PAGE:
As an exercise let's look at the top 10 recruits in 2006 for basketball and football. These guys are pegged as the top 10 players in the country so, five years later, an expectation of an NFL or NBA roster spot is the baseline.
1) Percy Harvin
2) Andre Smith
3) Chris Wells
4) Gerald McCoy
5) Sergio Kindle
6) Matt Stafford
7) Vidal Hazelton
8) C.J. Spiller
9) Allen Bradford
10) Mitch Mustain
Six of those guys were NFL first-round picks. Three of them likely won't be in the NFL next fall.
1) Greg Oden
2) Kevin Durant
3) Brandan Wright
4) Chase Budinger
5) Thaddeus Young
6) Spencer Hawes
7) Javaris Crittenton
8) Wayne Ellington
9) Ty Lawson
10) Brook Lopez
Heard of almost all of those guys, right?
In the end, there are always going to be Wes Welkers and Jeremy Lins, guys who make themselves great players and make us believe in underdogs and make scouts look silly. (And yes, this is the clear winner for the question we spent way too much time on.)
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In this Feb. 10, 2012 file photo, New York Knicks' Jeremy Lin reacts after scoring during the first half of an NBA basketball game against the Los Angeles Lakers, in New York. With the Knicks and Rangers on winning streaks and Linsanity spreading through the sports world, shares of The Madison Square Garden Co. reached an all-time high Monday, Feb. 13, 2012.
When's the next contest? I like to win stuff.
OK, here's my next question -- can you have two questions? Why is every third story on ESPN about Jeremy Lin?
Yes, you can have two questions, and in this case, we'll even let you have three.
We're working on something for the Daytona 500, and we'll have it pieced together by early next week. As always any suggestions are welcomed, and we're thinking about having a "Ricky Bobby if you're not first you're last" Contest, where entries pick the winner and the 43rd-place finisher. Thoughts?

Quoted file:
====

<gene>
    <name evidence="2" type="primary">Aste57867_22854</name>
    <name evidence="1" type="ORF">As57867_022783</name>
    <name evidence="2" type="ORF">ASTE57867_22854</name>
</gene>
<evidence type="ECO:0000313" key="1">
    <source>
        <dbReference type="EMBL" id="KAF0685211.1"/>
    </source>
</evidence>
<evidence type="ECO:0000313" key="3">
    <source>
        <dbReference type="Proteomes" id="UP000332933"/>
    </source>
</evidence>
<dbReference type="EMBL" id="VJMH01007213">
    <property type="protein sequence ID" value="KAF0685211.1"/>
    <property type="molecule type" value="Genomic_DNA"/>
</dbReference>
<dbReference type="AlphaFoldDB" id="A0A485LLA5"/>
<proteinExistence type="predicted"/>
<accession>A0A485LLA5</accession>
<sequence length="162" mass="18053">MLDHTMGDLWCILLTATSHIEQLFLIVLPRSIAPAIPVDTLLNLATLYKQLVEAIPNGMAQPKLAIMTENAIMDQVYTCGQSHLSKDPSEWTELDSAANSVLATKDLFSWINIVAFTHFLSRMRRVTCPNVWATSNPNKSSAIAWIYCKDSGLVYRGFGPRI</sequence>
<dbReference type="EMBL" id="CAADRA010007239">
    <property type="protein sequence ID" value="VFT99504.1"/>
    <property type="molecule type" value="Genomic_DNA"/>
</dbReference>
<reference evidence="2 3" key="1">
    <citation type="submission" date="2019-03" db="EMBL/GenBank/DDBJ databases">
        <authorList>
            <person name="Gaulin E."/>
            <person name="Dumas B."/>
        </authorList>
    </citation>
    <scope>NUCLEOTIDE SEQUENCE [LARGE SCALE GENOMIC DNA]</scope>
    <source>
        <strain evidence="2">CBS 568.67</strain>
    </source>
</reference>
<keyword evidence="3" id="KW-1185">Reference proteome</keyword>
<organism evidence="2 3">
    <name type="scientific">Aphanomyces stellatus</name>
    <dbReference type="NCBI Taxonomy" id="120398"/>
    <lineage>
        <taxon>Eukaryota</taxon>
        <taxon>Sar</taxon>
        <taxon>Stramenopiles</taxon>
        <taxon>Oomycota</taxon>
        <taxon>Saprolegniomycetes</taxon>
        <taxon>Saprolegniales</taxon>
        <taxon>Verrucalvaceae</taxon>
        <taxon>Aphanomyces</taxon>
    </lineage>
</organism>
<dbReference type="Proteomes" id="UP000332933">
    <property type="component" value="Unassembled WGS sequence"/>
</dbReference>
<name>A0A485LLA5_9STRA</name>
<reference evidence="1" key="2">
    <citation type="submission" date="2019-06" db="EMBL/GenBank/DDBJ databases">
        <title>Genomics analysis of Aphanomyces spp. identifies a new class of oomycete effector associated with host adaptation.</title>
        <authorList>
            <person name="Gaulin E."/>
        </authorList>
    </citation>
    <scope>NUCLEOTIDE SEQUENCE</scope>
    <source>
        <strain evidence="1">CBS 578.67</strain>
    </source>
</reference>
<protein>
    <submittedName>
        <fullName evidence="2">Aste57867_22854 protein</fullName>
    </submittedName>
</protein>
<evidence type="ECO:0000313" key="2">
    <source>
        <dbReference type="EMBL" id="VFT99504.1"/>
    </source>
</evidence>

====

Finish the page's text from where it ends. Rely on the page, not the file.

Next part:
As for the new Knicks point guard, well, by now everyone has heard about Jeremy Lin. Everyone.
It has reached the level of saturation that all big stories teeter on in today's 24/7 media cycle. It's a great story, but come on. Would it shock you if ESPN gets live shots from Lin's apartment and breaks into SportsCenter with (cue the old-school CBS lead-in music).... "We're going live to New York where Jeremy Lin is making a huge decision: "Cheerios or Rice Krispies?" — let's go to Bob Ley and Outside the Lines for a special report."
The backlash is coming. It always does. It's like modern media version of Lenny from "Of Mice and Men." We love a new story — especially an unbelievable underdog story like Lin's — so much that we consume it. Then we get tired of it and don't want to hear any more about it.
All of the cosmic tumblers were in place for the Lin story to become Lin-Sanity.